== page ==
The necessary condition for the Union budget for 2020-21 to be a success, defined as its ability to haul India economy’s out of its current slump, was that the sclerosis be acted upon. On this, Finance Minister Nirmala Sitharaman’s second budget may appear to have delivered, at first glance. It is a high-spend budget. Whether it will prove sufficient, however, is unclear. Its emphasis is neither on pushing cash around the country to revive consumption directly, nor, despite the hype in its run-up, on infrastructure and other mega projects that could have longer-range multiplier effects on the economy. The national infra pipeline, in particular, is far too reliant on large loans than seem realistic. The allocations that dominate the budget are for rural and social sector schemes, whose impact is hard to assess.

The fiscal deficit for 2020-21 is projected at 3.5% of gross domestic product (GDP). This is down from 3.8% in 2019-20, but may end up higher than expected, unless tax revenue trends reverse smartly. While an enlarged divestment programme and other plans could possibly come to the rescue, overall, the accuracy of the budget’s forecasts remain uncertain.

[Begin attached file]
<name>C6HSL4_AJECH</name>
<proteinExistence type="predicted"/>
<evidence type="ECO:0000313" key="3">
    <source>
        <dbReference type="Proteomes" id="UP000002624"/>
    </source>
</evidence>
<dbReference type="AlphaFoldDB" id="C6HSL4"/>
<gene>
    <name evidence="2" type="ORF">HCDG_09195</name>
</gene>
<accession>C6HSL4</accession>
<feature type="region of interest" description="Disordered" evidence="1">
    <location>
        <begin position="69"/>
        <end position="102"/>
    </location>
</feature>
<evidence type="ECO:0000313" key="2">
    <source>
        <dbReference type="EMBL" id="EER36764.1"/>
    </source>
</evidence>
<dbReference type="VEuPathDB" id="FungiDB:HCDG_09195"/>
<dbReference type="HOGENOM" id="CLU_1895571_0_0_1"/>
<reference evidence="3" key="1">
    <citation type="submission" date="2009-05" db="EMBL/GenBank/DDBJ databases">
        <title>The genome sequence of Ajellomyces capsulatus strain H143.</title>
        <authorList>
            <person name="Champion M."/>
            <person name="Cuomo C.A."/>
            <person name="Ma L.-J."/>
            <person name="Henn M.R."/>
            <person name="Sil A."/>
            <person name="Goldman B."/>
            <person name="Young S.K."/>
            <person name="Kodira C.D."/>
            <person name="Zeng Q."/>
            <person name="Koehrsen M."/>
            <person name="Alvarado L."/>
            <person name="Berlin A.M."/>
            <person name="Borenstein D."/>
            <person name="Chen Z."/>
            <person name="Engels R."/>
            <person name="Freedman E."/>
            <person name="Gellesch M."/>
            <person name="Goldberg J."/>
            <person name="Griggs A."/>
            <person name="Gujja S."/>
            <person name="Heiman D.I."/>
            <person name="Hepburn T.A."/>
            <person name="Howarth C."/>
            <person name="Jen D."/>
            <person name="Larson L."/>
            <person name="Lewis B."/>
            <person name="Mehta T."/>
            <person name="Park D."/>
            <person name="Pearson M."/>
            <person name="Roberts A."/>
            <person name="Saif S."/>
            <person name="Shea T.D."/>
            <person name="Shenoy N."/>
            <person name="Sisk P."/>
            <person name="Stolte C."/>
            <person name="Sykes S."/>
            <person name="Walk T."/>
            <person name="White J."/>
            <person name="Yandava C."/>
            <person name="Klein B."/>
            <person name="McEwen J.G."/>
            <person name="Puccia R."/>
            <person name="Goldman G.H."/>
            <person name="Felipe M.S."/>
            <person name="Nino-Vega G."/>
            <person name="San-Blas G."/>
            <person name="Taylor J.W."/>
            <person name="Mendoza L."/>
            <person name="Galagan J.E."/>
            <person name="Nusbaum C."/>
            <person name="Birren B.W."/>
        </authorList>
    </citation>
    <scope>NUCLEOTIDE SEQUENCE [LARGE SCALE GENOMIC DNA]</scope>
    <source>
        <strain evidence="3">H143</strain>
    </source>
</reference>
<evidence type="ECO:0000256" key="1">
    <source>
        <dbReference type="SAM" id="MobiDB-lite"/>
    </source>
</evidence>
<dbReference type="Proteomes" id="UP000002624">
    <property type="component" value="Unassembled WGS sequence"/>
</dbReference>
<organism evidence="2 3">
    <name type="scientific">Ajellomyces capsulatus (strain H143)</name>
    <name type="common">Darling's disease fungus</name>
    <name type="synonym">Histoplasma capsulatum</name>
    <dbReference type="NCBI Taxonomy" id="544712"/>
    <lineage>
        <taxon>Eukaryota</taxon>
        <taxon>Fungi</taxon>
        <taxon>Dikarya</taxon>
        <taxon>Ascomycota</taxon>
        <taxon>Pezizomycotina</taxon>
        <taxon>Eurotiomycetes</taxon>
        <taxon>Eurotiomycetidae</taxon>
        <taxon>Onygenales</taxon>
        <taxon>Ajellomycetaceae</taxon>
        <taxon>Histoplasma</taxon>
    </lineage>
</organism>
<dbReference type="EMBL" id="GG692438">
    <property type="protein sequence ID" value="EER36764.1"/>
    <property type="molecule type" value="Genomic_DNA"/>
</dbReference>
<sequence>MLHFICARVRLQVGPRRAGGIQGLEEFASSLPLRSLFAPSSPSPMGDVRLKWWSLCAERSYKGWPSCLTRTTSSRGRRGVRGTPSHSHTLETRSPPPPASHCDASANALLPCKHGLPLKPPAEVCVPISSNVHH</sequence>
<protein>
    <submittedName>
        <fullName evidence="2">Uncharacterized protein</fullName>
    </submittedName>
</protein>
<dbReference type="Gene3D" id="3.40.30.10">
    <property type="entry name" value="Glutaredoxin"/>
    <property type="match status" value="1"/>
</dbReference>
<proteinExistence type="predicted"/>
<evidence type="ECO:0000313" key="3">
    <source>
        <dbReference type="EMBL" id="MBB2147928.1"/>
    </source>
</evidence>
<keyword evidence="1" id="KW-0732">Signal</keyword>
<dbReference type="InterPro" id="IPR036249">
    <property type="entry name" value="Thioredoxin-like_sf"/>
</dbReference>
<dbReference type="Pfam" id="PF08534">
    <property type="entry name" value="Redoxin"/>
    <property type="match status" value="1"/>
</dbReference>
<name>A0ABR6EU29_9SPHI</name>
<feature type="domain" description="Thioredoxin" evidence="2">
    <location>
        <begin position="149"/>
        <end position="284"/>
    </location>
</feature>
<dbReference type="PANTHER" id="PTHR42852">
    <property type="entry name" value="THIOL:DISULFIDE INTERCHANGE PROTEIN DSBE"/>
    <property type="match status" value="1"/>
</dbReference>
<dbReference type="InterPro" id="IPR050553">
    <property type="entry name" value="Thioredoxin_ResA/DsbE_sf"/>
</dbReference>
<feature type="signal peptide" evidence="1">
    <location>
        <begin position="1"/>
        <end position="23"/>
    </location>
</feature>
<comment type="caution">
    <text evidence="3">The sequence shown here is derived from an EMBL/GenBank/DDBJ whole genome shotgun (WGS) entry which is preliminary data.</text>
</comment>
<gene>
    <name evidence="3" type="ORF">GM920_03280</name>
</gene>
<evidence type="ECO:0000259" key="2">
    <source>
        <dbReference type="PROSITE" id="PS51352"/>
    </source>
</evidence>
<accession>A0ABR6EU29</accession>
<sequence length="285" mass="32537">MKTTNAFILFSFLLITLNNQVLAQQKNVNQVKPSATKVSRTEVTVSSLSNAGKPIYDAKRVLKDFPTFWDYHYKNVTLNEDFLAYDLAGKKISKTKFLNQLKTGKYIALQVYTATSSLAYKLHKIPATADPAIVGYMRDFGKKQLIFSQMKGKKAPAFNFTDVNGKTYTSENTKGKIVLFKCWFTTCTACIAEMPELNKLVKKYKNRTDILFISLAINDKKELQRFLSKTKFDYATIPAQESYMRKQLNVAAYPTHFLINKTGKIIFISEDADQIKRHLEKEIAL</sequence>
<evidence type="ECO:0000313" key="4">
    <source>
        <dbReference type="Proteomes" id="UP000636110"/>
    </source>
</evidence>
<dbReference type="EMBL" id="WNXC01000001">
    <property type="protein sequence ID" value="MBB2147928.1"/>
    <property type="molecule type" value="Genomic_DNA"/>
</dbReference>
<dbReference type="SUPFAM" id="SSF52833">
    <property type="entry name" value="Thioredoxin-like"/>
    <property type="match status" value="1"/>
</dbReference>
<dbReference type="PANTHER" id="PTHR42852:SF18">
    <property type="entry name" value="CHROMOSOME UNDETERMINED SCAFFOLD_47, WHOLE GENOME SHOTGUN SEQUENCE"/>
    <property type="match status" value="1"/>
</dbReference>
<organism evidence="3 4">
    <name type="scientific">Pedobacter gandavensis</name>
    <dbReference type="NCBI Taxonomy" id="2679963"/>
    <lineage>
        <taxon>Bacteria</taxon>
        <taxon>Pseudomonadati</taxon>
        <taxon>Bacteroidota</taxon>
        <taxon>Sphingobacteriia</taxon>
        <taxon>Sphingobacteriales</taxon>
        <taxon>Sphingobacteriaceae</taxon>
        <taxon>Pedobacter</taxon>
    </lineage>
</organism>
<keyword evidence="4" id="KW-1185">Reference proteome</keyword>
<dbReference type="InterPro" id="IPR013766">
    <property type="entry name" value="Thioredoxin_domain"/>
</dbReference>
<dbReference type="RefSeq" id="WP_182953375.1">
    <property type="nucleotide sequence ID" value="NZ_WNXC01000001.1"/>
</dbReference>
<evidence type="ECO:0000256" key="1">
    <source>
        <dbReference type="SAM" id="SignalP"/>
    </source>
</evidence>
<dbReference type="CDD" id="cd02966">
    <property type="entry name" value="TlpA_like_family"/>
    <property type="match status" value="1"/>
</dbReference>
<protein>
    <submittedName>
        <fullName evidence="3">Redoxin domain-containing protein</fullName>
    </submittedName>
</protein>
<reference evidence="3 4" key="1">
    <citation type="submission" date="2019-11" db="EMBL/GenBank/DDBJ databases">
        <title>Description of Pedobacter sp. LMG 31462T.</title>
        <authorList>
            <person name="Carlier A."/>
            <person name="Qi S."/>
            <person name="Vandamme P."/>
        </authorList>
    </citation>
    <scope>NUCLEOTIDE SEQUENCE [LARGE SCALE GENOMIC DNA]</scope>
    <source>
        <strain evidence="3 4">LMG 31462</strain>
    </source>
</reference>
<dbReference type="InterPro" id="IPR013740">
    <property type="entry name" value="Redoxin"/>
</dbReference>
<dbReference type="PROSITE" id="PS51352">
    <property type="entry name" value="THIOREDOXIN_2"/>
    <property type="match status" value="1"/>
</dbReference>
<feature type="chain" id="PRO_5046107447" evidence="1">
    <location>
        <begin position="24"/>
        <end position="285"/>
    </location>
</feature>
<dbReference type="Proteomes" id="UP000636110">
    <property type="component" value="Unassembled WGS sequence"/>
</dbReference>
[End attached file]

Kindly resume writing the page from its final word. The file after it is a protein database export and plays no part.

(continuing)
On easing credit flows, the budget offers little beyond more money for an old plan to aid shadow banks. True, some good moves made earlier could declog the system, but given how slowly it’s going, it would take a brave analyst to bet on anything more than a slight uptick in private investment. Public expenditure is rarely as efficient as the private kind, but the government has had little option but to play a larger role. That’s just the way it is. We may simply have to get used to a lower growth trajectory than we saw in India’s boom years.

My Reads Logout